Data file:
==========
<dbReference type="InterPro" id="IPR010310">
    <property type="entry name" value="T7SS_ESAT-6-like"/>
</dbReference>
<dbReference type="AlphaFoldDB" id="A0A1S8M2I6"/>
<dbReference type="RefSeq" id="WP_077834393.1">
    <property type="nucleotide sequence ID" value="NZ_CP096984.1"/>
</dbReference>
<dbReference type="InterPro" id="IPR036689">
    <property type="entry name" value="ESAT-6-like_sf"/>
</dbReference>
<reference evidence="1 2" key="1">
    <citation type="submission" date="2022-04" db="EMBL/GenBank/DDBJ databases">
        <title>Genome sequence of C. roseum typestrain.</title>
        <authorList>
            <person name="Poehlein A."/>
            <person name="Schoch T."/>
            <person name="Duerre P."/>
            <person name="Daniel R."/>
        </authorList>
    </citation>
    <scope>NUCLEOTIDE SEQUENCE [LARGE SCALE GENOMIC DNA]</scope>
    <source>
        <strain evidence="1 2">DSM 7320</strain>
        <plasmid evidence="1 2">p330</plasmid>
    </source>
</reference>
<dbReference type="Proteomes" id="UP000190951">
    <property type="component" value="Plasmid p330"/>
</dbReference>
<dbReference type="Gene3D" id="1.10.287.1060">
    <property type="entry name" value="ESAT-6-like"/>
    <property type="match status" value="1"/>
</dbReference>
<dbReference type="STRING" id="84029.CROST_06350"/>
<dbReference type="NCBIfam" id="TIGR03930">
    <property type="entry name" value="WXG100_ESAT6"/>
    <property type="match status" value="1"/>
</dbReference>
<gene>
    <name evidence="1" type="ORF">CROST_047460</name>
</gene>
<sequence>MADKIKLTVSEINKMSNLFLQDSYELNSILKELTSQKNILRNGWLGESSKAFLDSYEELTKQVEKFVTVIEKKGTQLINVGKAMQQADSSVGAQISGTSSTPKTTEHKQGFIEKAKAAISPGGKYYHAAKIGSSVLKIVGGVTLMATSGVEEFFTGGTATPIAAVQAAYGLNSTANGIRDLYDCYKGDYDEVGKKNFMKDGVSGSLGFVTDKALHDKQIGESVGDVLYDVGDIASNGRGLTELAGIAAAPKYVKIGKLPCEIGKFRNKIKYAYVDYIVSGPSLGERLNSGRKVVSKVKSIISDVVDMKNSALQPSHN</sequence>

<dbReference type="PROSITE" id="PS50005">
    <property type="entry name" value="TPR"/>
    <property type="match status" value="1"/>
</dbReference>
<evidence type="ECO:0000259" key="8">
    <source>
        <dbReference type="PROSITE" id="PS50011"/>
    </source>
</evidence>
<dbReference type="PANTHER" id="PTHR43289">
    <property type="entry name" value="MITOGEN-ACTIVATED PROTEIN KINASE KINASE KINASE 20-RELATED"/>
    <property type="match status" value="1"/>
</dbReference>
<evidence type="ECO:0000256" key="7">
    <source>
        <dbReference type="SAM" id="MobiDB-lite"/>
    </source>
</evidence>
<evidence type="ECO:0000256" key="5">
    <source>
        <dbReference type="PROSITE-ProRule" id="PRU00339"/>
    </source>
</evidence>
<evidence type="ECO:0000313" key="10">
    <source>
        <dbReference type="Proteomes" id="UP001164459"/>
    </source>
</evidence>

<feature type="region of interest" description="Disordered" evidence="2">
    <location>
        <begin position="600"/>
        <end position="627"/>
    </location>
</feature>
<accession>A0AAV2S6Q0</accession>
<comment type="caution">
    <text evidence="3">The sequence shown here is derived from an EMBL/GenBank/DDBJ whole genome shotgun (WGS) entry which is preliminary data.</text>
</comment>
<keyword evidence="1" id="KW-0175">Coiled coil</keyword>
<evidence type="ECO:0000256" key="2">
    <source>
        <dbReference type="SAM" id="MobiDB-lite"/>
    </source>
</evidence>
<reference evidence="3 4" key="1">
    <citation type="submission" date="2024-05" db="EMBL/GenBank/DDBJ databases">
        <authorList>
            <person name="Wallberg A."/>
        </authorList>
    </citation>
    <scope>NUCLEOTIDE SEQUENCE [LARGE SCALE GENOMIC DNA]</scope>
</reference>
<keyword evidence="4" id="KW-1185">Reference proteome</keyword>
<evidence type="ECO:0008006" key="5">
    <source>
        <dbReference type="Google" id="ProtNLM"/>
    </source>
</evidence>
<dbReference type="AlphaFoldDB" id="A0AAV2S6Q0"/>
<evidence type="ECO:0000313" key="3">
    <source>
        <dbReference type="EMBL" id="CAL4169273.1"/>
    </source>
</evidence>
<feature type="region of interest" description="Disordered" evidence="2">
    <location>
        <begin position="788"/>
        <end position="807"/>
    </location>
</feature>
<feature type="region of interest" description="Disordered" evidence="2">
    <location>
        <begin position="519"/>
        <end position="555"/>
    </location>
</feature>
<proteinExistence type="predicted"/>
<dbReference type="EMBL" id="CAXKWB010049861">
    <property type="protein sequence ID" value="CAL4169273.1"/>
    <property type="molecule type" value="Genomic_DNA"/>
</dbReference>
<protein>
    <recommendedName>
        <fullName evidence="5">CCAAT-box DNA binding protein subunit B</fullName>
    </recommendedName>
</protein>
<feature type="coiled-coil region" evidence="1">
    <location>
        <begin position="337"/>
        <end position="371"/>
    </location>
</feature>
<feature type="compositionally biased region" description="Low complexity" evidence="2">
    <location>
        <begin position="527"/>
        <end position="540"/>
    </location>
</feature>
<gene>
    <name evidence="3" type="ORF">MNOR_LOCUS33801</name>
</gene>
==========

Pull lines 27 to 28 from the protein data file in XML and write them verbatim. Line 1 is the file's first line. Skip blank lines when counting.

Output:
<dbReference type="Proteomes" id="UP000190951">
    <property type="component" value="Plasmid p330"/>